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Klawunn to leave post as head of student life

Long-time admin’s legacy includes facilities renovations, student services expansions

Updated on Monday, June 22 at 3:50p.m.

After nearly two decades at the University, Margaret Klawunn, vice president for campus life and student services, will leave to become vice chancellor for student affairs at the University of California at Santa Barbara, President Christina Paxson P’19 wrote in a community-wide email Friday. Klawunn will end her tenure at the start of August and begin her post at UCSB in September.

The announcement comes exactly one month after the news that Provost Vicki Colvin would be stepping down after one year in her position, adding to a period that has been marked by notably high administrative turnover at the top levels. Richard Locke, director of the Watson Institute for International Studies took over as Provost at the beginning of this month.

Klawunn’s passion for integrating students’ academic and campus experiences, combined with a desire to be near family, made the move appealing, Paxson wrote.

Klawunn’s husband graduated from the University of California at Berkeley and her daughter currently attends the University of California at Santa Cruz. The job opening’s UC label is what originally placed the position on her radar, Klawunn said.

As head of the Office of Student Life, Klawunn has helped define the student experience, overseeing a wide range of projects aimed at restructuring Brown’s physical landscape, while reshaping student services, placing particular attention on the importance of advising and diversity.

During her tenure, many student facilities, including residence halls, student centers and athletic facilities, have undergone renovations, while several student services, including the University’s Health and Counseling and Psychological Services as well as the LGBTQ Center, have been expanded.

Klawunn also served as the administrative contact for many student clubs and centers, working with diverse organizations to identify student needs and construct solutions.

In her new position, Klawunn will continue working toward greater integration of academic and campus experiences, including through the admission process. Klawunn said participating in the admission process will grant her greater input in selection of the student body and how that population is served.

Klawunn has been “a teacher, an adviser, and a mentor to so many students,” wrote Cass Cliatt, vice president for communications, in an email to The Herald. At graduation this year, “barely a class went by of graduates of the past two decades without someone running over and hugging her, thanking her, or giving her a jubilant or victorious high-five,” Cliatt added.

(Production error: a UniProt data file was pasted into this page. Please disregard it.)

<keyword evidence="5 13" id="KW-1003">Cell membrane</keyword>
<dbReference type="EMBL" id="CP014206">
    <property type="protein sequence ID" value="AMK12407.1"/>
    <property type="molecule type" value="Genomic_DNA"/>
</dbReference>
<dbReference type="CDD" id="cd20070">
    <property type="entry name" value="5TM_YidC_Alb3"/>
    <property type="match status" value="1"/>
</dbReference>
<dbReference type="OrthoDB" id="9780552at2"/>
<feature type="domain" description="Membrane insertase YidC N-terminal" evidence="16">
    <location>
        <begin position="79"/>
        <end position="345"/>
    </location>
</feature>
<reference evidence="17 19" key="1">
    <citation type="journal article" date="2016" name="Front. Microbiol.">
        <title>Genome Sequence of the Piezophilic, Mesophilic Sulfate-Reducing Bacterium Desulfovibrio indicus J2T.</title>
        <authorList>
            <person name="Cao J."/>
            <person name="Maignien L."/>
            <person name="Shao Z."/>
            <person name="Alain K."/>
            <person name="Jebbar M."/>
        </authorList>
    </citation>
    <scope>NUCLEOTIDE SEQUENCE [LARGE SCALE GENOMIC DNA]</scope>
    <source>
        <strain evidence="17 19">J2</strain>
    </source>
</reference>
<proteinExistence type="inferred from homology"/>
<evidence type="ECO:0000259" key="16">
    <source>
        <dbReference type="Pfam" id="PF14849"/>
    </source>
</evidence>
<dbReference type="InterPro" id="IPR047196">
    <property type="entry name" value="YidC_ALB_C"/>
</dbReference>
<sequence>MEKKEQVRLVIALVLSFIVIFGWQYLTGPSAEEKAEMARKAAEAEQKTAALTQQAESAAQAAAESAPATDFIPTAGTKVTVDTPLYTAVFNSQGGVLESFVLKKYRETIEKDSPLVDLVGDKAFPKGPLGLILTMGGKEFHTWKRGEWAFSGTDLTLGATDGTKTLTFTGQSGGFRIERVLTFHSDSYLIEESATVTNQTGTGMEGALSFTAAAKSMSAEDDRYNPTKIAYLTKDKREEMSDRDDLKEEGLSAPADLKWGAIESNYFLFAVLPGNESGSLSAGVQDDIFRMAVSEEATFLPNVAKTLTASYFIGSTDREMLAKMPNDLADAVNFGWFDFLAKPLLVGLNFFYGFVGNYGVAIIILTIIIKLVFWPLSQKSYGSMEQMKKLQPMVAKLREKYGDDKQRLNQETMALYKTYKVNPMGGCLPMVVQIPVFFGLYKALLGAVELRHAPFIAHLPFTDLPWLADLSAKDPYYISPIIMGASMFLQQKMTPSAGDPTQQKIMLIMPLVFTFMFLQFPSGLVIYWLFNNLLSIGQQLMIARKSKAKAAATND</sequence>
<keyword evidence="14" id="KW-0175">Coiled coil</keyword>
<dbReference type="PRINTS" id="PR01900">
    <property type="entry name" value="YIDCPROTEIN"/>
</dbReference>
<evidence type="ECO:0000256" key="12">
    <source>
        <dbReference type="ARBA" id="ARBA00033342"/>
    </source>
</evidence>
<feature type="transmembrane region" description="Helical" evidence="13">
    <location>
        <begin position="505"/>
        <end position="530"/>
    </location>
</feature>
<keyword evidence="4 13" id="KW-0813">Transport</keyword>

Klawunn “strengthened the student experience outside the classroom in ways that shaped a Brown education for thousands of students over the years, and that will have a lasting impact for generations of students to come,” Paxson wrote in the email.

Klawunn’s impact “can be both seen and felt,” Cliatt wrote. “The collaboration and partnerships that Campus Life built with the Office of the Dean of the College have helped build a support structure for meeting student needs that bridges extracurricular and academic life.”

Klawunn’s tenure was not without controversy, particularly associated with her role in University disciplinary processes.

In 2014, Lena Sclove, a former student, implicated Klawunn, among other University administrators, in mishandling the disciplinary process in her sexual assault case. After the accused assailant was suspended for one year, Sclove appealed the decision. Klawunn reviewed the case and denied the appeal. In wake of the decision, Sclove worked with Legal Momentum, a nonprofit organization that advocates for the legal rights of women, to file Title IX and Clery Act complaints with the U.S. Department of Education against the University.

Klawunn was also a visible University spokeswoman throughout the cases of the alleged drugging of two female students at an unregistered party at Phi Kappa Psi in October 2014 and the alleged sexual assault of one of the two girls later that same night. She continued to serve as the University’s voice in campus-wide emails, along with Executive Vice President for Planning and Policy Russell Carey ’91 MA ’06, throughout the decision-making and appeal processes surrounding the events.

Klawunn first joined the faculty in 1996, teaching in the English and gender studies departments while serving as director of the Sarah Doyle Women’s Center. She was named associate dean of the college in 2000 and assumed her current position in 2008. Klawunn also served as interim dean of the College for six months in 2014.

“I have had an amazing progression of opportunities here at Brown and am extremely grateful,” Klawunn said.

A successor has not yet been selected. The University will undergo a national search for Klawunn’s replacement, Paxson wrote.

“The search for a successor naturally will seek to identify a leader who believes deeply in advocating for the needs of Brown students,” Cliatt wrote.

-With additional reporting by Drew Williams 


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